In the novel “The crimes of Sylvestre Bonnard” of 1881, Anatole France wrote one of his most famous quotes: “All changes, even the most longed for, have their melancholy; for what we leave behind us is a part of ourselves; we must die to one life before we can enter another.” I suppose that is true, or it is the typical French hyperbole about these things.
But… what was true two years ago when I launched onto this path that make me write this here, in this place, in this circumstance, is not true anymore – is it? Yet, I’ve acted and planned and thought as if they are, as if nothing has changed.
So, I’ve resisted change, even as so much has happened around me. I’ve been the stubborn mule that my mother so often accuse me of being. I have had the blinkers of my ambitions and goals on, and I haven’t seen that the points and facts that were valid when I formulated the Plan are not valid now.
Which is why I suppose that the France quote above resonates with me, because it is time to consider everything, and see what echoes in me now and what doesn’t. I have less time than I think because in a month or so I might be called to an interview for Oxbridge, and by that time I need to have formulated a new plan.
My year tutor and my student councillor called me in for a half-hour conference today, on this day that the application closes to Oxbridge, so that we could take a last look at everything before it’s entirely out of our hands.
My tutor said something that made me tumble down this introspective path: “Colin, as an educator I have to say that if your heart’s not in education, I don’t think you should do it. It’s not a job that’s suitable as a nine-to-five job. You’ve stated that you want it as an “extra job”, and I can personally tell you that there is nothing “extra” about it. It either is your life for fifteen hours a day, after which you’re exhausted, or it isn’t. If you don’t fancy that, you shouldn’t really consider education as a path.” The Student Councillor agreed with this, at least with the amount of head-nodding she did when the Tutor said that.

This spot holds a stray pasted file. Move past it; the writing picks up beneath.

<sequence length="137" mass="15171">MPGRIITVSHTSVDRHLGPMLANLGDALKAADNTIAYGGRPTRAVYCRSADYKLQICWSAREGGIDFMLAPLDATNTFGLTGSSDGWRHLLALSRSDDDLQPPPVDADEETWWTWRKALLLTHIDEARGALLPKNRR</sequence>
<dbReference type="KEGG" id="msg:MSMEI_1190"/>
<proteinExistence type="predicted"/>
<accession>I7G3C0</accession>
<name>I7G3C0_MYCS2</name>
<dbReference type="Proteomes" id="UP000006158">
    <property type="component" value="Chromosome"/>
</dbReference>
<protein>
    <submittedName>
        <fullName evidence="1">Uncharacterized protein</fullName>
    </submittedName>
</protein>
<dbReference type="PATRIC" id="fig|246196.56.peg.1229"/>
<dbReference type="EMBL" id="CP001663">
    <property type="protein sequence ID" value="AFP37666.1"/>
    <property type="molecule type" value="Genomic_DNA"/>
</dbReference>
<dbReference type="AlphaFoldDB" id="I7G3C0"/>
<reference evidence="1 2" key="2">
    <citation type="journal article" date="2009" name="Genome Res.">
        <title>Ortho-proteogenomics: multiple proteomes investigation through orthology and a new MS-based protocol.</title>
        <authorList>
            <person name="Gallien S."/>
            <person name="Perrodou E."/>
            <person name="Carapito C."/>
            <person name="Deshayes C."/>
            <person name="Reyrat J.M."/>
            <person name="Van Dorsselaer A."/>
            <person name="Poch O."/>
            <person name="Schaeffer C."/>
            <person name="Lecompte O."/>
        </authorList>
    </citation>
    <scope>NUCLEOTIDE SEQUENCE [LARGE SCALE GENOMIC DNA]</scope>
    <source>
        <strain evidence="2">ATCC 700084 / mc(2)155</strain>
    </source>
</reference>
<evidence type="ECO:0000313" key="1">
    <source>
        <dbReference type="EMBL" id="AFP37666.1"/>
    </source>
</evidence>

But I’m resisting the idea of giving it up, because it’s been such a part of my goals and objectives for so long, and so the Anatole France quote rings in my head. I wonder, do I resist reconsidering because it is hard, or is it because my tutor and the student councillor are wrong?
They did go on to explain that during the interview, the Tutors at Oxbridge is going to demand that I’m very concrete and in-depth about things. I have never been concrete or in-depth about anything. It’s always been a nebulous, not-quite-thought-out thing in the far distant future, but it seems now that to get that future, I have to be much more specific. Or I spoil my chances of getting in.
In a way, I’m envious of Mark because what he has to demonstrate is understanding and knowledge and creativity of maths. Maths doesn’t change with the professor. Calculus is still calculus, regardless of who is teaching. With maths, if you can do algebra, you can do algebra. It’s a binary position. There is nothing binary about English.
How do you do the same in something so subjective and disorganised as English? It is so often a guessing game to find out what other people want. To be or not to be, that is the question, whether it is nobler in mind to argue against a dusty old professor, or suffer the slings and arrows that conformity brings…. Aye, in that conformity, what thoughts may come? To badly paraphrase that old soliloquy.
I think it will be harder for me to get in than it will be for Mark. If he knows his stuff, and isn’t too prickly personally, then he has a chance. But me… I have to formulate something intelligent and knowing about this subjective field in order to do who knows what in the future.
I don’t know what to do, except that I want to study English. I’m useless for anything else.